Wood Cabinet Door Finishes
There is no question as to why wood is the leading material in cabinet manufacturing. Wood's natural beauty and grain patterns along with its susceptibility to numerous stains and finishes make it a preference to home owners.
One of the major selling points of wood cabinetry is the versatility; with paints, highlights, stains, and glazes there is a wood look that will fit any design. Certain woods accept specific finishes better than other wood species. For example, Cherry wood takes dark stains better; while Maple is a very easily painted material.
The finish affects the price
The more detailed the staining process is, the more expensive the finished product will be. There are countless methods that manufacturers use in order to achieve the looks splashed across pages of Home and Garden. For a that requires multiple steps. Another method is when toner is added to the stain to produce even shading. After the finish is applied the excess stain is wiped away and a clear top coat is added to seal the finish. The staining and finishing process is exclusive not only to the manufacturer but also to the style that the home owner selects.
Kitchen Cabinet Finish: the top coat
Something many consumers over look is the top coat on their cabinetry. The top coat may be the most important aspect of the staining of cabinets. This final step is what keeps cabinets looking new. Like every other aspect of home remodeling, there are options in top coats as well. Many custom cabinet manufacturers utilize a lacquer or urethane; however, factory made wood cabinets typically have a catalytic conversion varnish. This top coat is baked on, and it is helpful in resisting many typical kitchen stains such as orange juice and oils. This top coat is so efficient that many manufacturers are offering lifetime warantees on the finishes on cabinetry.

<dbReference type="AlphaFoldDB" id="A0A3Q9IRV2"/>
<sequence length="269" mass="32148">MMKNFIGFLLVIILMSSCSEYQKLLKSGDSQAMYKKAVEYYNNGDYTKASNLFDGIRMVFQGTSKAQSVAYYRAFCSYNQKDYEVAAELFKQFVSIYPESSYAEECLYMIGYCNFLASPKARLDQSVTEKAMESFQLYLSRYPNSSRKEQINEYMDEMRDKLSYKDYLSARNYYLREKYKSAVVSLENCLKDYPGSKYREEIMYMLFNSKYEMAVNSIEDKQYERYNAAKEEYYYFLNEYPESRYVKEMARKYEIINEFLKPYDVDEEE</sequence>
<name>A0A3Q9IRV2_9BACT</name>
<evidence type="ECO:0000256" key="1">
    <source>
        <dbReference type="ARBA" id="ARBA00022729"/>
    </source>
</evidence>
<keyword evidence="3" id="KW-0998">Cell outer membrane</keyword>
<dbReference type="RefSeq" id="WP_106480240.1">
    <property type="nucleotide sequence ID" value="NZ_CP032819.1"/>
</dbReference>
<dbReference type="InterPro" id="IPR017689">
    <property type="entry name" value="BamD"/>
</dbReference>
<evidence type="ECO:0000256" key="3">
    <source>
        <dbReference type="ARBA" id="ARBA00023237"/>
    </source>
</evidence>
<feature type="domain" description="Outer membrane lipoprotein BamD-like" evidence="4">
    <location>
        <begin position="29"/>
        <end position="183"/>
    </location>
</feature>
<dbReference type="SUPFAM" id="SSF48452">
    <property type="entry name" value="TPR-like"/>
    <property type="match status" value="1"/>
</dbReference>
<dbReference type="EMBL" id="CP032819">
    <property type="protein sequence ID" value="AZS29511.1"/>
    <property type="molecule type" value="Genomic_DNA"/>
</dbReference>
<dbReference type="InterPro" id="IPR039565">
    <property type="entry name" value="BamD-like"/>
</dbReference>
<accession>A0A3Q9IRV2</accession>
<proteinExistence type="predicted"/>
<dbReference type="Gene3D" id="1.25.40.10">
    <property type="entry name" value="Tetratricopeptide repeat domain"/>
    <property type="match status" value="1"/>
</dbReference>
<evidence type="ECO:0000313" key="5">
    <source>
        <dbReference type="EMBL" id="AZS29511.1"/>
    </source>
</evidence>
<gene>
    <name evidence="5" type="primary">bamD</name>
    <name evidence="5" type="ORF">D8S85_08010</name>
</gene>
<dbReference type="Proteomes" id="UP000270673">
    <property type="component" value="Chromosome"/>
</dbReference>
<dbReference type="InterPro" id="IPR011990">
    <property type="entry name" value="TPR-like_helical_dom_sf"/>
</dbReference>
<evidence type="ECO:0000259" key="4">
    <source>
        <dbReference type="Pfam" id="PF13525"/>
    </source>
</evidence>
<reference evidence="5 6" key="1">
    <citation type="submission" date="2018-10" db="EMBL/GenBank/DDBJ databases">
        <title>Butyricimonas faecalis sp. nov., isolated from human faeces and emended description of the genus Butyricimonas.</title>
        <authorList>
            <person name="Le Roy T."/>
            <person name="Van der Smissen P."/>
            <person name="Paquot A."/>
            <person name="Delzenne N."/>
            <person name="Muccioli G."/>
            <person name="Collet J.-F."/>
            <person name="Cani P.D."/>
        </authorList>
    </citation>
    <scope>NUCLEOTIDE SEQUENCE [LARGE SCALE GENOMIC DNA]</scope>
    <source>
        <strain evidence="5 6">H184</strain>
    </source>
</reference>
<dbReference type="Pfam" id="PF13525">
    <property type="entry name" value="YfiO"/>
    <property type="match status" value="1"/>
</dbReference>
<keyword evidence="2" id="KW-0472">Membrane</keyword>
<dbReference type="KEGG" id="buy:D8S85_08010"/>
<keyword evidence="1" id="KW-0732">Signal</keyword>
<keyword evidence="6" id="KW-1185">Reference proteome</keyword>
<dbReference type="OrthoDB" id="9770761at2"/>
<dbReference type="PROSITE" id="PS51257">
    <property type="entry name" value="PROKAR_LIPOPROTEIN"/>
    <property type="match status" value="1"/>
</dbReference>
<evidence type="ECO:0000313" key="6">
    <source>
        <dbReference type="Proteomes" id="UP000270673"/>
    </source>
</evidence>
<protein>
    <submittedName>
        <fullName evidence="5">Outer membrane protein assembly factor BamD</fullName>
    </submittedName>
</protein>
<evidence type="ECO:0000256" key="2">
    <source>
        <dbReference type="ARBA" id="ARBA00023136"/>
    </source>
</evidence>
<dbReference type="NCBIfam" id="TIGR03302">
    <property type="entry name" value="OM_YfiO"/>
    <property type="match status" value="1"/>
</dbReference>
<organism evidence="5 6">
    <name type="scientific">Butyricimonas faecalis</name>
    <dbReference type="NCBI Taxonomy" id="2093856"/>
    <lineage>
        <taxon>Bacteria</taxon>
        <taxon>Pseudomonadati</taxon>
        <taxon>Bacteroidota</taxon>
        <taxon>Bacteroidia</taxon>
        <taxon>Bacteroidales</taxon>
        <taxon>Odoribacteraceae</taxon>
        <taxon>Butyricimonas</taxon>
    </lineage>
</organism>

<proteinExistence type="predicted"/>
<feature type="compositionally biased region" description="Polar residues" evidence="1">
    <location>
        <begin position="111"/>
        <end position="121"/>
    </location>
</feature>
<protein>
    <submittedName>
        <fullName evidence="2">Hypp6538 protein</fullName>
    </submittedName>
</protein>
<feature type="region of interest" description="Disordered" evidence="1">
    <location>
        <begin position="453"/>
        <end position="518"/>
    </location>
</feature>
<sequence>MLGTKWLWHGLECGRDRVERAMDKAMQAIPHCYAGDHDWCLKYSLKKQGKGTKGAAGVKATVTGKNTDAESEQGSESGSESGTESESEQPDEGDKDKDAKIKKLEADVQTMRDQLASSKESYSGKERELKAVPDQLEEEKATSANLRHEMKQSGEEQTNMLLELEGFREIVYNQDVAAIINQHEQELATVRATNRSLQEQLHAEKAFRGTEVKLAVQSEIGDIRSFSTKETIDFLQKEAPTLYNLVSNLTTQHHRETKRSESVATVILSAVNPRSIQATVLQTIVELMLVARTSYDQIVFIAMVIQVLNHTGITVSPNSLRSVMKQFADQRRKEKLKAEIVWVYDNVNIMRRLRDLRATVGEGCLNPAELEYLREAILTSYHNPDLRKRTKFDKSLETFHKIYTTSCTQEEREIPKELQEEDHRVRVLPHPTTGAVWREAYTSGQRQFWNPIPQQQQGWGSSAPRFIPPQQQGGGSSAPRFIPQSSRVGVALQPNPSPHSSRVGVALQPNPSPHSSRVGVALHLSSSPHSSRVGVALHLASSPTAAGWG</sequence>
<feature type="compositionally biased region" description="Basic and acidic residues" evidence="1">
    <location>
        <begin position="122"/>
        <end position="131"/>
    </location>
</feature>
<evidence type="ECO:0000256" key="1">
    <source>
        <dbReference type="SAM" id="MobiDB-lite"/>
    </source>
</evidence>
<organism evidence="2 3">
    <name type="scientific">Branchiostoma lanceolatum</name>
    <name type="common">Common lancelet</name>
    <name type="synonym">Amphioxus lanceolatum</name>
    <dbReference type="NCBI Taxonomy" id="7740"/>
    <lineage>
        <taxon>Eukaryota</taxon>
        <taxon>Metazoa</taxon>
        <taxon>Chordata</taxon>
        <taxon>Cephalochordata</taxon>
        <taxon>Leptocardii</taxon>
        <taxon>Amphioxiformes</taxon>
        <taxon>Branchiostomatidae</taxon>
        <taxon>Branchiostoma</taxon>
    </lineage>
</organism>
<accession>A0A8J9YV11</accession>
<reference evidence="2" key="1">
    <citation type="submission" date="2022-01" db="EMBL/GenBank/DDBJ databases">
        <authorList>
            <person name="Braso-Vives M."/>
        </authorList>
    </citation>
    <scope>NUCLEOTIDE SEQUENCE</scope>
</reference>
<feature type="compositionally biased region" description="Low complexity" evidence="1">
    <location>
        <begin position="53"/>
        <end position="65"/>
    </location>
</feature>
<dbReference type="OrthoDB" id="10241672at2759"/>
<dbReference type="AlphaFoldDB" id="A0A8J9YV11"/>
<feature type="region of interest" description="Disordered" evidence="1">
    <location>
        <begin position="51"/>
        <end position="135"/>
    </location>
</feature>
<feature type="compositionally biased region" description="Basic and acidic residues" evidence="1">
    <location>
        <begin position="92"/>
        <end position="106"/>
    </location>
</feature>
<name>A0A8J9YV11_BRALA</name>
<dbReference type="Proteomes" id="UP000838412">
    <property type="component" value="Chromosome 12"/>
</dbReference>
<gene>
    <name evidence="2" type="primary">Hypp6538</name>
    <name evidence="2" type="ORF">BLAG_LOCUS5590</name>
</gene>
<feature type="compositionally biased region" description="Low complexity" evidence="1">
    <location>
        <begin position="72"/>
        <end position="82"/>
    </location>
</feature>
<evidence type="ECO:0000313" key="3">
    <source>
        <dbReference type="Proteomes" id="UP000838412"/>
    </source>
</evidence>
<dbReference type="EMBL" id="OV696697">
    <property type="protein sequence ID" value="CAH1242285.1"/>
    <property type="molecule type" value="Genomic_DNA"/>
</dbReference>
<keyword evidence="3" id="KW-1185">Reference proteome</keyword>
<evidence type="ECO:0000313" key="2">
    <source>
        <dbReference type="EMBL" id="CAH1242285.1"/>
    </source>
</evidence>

Natural Finished Cabinets
Naturally finished cabinets are pretty self explanatory. There are no toners, stains, finishes, or paints applied to these cabinets. The beauty of naturally finished cabinets is that the woods' grains and patterns are evident. A simple top coat is administered.
Painted Kitchen Cabinets
Painted cabinets are also extremely popular with white and off white being the front runners for consumer favorites. Most manufactures utilize Maple cabinets when applying a painted finish; Oak is also occasionally used. When using Oak the open grain pattern of the wood may show through the paint. Due to wood's susceptibility to morphing, hair line cracks may be apparent after time. There is no need to refinish the cabinets, the cracks are usually extremely thin.
Special Cabinet Finishes and Techniques
Creative effects in cabinet finishes have grown in variety and popularity. These techniques may cost a little more because of the additional labor involved. Creative techniques can be combined with natural, painted, or stain finishes for different effects and accents.
Glaze Finished Cabinets
Another finish growing in popularity is glazing. Glazing is a great way to add that extra bit of flair to a typically stained cabinet. The process accents primary stains by highlighting details such as grooves, ridges, or detailed panels. There are both wet and dry glazes; the difference between the two is when the glazing is applied. Wet glazes are administered when the primary stain is still wet; this process simply alters the color of the primary stain. Dry stains are applied when the first stain is already dry, adding a more dramatic highlight.
Crackled Finish Cabinets
Many consumers are searching for an antiqued style for their kitchens, and what better way to do that than to add age to your cabinetry. A vintage style is acquired by applying a chemical to the cabinets that yields a crackled finish.
Speckled Finish Cabinets
For a speckled effect, different colored paint is splattered on the surface of the door in a random, speckled pattern.
Distressing cabinets is a more complex, exaggerated way to create a worn look. Distressing can include a combination of methods in order to produce the finished product. Many manufacturers utilize sanding over finishes, adding wormholes, and unevenly finishing cabinets.
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